Tuesday, October 6, 2009

Are You Afraid of the Dark?: The Tale of the Thirteenth Floor

There's an incredibly lame intro to this story by David, Betty Ann, and Kristen who hold flashlights under their chins and talk about about how you think you know a person, but they might really be a stranger. (Hey, beats the alternative--Betty Ann talking about how her nice neighbor ended up molesting her when she was five. Lesson there--if someone tells you that you can be the next Dora the Explorer, DON'T LISTEN.)

Betty Ann calls this story:

Billy and Karin are siblings who live on the twelfth floor of their building. They go up to the empty thirteenth floor to play because no one lives there. Today, the elevator guy, Guys, lets them up, telling them that he doesn't like them to play up there because it makes him uneasy.

The kids play hockey. Karin whines about how she's terrible at sports, probably because she's adopted. She wonders about her birth family, and Billy tells her to stop blaming her bad playing on the fact that she was adopted.

They decide to head down. When the elevator comes, Gus isn't there.

It's a guy called Leonid. Jesus, is Vice Magazine doing their photo shoot in kids' shows now? Leonid tells Billy and Karin that Gus has been called away. They decide to take the stairs instead. (Which they should have been doing anyway--they live one floor down! Grumble, grumble, obesity epidemic.)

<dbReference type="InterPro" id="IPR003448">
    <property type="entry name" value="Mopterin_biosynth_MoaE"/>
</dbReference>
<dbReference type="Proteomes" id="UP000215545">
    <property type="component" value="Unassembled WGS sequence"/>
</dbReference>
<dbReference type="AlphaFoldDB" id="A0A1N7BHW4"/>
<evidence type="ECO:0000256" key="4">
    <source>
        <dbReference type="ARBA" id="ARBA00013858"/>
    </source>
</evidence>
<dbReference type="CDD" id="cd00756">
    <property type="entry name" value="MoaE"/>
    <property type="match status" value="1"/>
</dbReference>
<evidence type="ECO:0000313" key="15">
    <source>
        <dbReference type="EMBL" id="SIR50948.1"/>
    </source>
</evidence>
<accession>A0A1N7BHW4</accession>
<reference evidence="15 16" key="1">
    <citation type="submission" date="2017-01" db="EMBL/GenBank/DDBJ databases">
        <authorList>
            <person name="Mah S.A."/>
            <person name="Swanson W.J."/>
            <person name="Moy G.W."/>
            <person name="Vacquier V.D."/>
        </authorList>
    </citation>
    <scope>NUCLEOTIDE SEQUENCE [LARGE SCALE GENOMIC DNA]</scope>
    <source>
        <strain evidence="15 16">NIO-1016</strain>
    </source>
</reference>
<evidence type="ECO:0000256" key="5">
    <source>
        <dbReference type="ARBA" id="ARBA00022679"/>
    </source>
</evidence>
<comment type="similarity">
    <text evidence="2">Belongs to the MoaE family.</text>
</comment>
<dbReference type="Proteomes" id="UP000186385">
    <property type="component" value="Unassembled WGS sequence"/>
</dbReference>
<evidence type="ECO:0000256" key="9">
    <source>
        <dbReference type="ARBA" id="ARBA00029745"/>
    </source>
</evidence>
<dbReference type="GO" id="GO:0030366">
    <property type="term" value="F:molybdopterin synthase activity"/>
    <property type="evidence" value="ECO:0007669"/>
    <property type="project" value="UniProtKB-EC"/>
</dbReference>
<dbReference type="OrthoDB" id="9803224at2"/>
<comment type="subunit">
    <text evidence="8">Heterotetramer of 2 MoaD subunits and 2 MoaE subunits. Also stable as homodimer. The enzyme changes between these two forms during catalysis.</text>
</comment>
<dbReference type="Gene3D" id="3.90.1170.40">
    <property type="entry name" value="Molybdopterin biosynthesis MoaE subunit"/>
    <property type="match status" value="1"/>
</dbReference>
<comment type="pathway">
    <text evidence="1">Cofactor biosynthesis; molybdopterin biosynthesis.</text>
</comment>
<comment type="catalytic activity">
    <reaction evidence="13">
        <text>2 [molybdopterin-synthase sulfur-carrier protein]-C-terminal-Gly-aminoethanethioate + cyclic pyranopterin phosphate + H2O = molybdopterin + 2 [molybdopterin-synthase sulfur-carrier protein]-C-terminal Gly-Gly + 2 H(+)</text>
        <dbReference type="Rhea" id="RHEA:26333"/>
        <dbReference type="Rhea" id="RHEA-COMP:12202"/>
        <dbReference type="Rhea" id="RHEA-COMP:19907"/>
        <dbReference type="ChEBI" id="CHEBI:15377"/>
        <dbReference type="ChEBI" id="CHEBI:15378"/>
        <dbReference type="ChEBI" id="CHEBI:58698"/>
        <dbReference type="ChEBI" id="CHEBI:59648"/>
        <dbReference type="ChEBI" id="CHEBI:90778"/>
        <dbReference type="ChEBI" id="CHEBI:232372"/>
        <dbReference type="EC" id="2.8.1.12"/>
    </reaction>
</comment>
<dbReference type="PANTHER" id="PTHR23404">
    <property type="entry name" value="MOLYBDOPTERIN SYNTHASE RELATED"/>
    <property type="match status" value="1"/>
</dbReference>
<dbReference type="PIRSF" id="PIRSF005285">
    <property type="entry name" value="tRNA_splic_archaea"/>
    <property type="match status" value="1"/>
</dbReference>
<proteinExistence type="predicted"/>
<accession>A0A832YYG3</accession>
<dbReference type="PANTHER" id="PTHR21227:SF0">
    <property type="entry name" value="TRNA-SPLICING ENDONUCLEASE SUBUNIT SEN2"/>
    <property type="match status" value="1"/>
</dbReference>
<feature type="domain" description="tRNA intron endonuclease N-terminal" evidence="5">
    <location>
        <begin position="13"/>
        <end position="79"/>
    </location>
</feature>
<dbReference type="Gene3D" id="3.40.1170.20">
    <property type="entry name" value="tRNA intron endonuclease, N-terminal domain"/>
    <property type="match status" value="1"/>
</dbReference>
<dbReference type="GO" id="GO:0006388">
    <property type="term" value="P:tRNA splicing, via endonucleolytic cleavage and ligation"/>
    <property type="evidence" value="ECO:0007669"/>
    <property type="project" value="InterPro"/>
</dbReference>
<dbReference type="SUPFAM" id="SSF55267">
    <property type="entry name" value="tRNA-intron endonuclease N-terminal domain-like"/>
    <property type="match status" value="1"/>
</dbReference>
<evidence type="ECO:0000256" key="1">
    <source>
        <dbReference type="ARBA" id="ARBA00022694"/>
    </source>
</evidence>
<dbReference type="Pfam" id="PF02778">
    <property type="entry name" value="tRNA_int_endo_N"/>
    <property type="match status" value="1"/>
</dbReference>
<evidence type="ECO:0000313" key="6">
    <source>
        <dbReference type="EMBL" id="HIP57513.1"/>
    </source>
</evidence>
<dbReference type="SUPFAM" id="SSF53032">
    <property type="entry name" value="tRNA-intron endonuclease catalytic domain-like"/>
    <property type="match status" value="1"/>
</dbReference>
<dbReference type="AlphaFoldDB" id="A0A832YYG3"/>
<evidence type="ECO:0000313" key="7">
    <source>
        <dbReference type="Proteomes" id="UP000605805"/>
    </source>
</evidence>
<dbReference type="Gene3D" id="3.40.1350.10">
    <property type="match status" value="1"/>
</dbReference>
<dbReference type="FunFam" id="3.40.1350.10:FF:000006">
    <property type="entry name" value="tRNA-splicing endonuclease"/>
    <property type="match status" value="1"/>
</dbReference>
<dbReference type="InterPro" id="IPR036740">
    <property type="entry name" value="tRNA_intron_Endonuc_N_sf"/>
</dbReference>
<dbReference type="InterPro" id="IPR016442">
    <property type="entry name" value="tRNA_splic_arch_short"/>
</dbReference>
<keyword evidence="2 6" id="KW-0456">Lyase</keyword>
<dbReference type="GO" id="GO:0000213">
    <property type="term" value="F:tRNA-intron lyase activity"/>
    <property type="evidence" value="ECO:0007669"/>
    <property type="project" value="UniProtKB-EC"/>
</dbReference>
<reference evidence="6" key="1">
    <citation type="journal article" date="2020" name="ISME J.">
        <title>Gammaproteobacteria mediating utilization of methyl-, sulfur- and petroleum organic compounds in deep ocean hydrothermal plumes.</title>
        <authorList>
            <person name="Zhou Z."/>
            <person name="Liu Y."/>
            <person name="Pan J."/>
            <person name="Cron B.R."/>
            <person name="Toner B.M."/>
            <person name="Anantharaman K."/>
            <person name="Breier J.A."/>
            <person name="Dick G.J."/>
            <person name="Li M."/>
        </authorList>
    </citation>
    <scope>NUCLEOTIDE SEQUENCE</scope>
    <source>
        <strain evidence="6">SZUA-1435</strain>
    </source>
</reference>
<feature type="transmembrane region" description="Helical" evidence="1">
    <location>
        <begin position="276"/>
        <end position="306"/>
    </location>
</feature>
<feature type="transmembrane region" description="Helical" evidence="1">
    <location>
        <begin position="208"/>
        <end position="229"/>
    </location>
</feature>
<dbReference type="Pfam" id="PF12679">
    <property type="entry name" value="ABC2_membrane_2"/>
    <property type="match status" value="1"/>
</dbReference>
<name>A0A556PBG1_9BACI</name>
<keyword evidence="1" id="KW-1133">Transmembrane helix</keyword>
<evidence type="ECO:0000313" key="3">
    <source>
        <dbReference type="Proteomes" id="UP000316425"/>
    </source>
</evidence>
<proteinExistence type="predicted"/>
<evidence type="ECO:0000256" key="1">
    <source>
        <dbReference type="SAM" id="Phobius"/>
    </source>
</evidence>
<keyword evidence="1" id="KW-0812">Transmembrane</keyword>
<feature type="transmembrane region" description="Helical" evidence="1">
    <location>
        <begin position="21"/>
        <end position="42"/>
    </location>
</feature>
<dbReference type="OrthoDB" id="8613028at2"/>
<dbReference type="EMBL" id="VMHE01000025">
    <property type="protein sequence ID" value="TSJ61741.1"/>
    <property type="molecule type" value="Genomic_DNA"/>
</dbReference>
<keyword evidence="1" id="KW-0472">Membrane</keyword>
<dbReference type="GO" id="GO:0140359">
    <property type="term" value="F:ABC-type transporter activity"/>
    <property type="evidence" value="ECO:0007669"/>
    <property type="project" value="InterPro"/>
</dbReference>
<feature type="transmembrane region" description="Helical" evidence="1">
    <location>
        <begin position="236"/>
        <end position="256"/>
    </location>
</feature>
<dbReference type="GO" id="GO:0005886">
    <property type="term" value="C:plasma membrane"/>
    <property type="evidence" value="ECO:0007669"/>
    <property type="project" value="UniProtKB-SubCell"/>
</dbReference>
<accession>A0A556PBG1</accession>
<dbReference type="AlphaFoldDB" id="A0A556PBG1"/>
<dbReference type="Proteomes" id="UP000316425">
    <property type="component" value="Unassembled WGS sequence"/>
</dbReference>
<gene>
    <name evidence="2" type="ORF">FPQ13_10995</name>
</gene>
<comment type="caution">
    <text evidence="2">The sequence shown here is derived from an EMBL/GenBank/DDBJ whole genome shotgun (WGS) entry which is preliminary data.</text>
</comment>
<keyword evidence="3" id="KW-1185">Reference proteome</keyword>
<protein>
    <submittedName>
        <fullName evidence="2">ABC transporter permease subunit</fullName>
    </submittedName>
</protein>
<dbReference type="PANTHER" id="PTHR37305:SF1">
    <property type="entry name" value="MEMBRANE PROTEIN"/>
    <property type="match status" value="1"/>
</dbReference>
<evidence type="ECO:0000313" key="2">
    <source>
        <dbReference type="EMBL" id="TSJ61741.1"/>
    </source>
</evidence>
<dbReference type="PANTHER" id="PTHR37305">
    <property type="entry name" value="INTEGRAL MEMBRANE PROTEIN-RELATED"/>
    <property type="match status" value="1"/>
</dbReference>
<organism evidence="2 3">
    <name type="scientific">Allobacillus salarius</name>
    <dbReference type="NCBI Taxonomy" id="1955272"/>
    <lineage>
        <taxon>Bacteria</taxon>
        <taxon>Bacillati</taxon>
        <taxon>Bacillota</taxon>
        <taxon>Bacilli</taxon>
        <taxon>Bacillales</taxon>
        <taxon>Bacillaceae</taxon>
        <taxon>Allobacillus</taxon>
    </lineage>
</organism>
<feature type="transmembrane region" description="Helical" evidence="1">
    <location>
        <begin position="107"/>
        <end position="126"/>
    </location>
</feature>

That night, Karin sleeps while the TV in her room comes on. She wakes up and sees a guy talking to her through the TV, telling her it's time for a little visit. She thinks she's dreaming. Next day she gets a letter saying that there's a toy factory on the thirteenth floor, asking her to come up and test some toys. She can come any time the next day. She's a little reluctant, but that night she has another dream with the same guy begging her to come.

So Karin and Billy go up to the toy factory. They go inside. And it's basically the Fireworks, Candy and Puppy dog store. The kids are impressed--this place is FAO Schwartz on steroids.

Aww, I want free samples from this place even more than I did during that school trip to the veal farm!

A woman with a layered red bob and lots of eye make up introduces herself as Olga.